A mile by mile guide to running Leeds Half Marathon

Runners from across Leeds will be gearing up for one of the highlights in the city's sporting calendar this weekend.

Wednesday, 8th May 2019, 11:31 am
Runners put their best foot forward for Leeds Half Marathon.

The Run For All Leeds Half Marathon takes place across 13 miles of the city centre and suburbs on Sunday morning and here is a step by step guide on what to expect along the route.

A mixture of thinking shouldnt have had pre race gin last night, to thinking despite training you cannot put one foot in front of the other, why am I doing this and how lovely it is to see so many race supporters.
After weaving your way through a lot of fancy dress runners - look out for a hedgehog this year - find your own race pace as you leave the city centre. Never fail to be surprised by the queue for the first set of toilets.
Youll have completed Meanwood Road by this point, a mixture of industrial units, shops and residential - and be thinking is this actually the longest road in Leeds. The first water station is just around the corner though.
Anyway this is where you realise Meanwood Road isnt all bad as you will now have slogged up Stonegate Road. Every single Leeds half runner ever talks about this. Aldi is about half way up on the right.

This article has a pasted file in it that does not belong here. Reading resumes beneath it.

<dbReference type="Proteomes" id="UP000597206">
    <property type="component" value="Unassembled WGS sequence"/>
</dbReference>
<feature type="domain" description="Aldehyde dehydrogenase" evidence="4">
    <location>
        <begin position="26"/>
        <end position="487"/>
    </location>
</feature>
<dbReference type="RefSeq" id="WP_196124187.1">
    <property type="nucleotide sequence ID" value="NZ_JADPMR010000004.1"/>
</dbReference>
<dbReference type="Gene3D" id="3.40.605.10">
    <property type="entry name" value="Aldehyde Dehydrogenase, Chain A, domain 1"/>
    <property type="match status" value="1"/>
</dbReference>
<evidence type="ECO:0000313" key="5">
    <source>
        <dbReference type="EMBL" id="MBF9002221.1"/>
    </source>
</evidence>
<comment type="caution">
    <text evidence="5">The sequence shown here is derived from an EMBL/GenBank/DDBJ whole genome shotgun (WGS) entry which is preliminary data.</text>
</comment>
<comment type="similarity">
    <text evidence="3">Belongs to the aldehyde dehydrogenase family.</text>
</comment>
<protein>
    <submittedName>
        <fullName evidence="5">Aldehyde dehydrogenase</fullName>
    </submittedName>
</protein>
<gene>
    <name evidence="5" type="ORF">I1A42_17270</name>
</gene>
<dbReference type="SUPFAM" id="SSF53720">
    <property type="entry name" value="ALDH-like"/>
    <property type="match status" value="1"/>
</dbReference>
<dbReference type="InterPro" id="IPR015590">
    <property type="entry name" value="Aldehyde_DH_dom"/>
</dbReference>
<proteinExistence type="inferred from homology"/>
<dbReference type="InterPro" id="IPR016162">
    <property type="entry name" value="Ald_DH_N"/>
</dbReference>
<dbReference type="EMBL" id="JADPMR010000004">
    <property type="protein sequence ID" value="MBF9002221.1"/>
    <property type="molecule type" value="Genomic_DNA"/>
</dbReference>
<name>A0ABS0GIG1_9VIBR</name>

You made to the top and silly as it sounds things start to feel easier. Your body should have found its rhythm now. This stretch feels weird as you are running in the middle of the ring road. I always still look out for cars.
Uphill, up hill, up hill. No wonder they put energy gels and water half way up this climb to Weetwood. Also the signs that say you are nearly at the top - they are lying. This is where many runners start to walk.
Good news, downhill from here. Better news, Jelly Babies. The section weaves through Spen Lane with lots of local support in the name of kids high-fiving you and pensioners stood in the street with tubs of sweets.
After a fast down hill get your breath back, more water and see the route start to turn back home with great views as you drop down Butcher Hill. For me its a psychological marker but the speed bumps feel like mountains.
A speedy downhill to get here. Feels too fast, legs out of control. As the trees completely cover you it is like something from a creepy novel. Watch out for slippery road if wet but good support and more sweets near The Bridge pub.
Just three more miles, less than half an hour running left. The road widens out and get into the zone for the last section. Also one of the most spectacular rewards when you get here as Kirkstall Abbey is waiting.
This is where you look at the watch, look for pace markers and start thinking can I catch them, can I get that time I want? There are toilets and a water stop here and the beginning of what will feel like the longest mile of your life.
You can see the end of Kirkstall Road but it never seems to get closer. This is a mental block. Pass ITV Studios and disappointingly McDonalds, Subway, Starbucks and KFC. When the fireman say one mile left - dont listen.
Every year I forget about the flyover from Kirkstall Road to The Headrow. Is about 150 yards but feels like miles. But when you hit The headrow the crowd and atmosphere gives you extra speed to get to that finish line.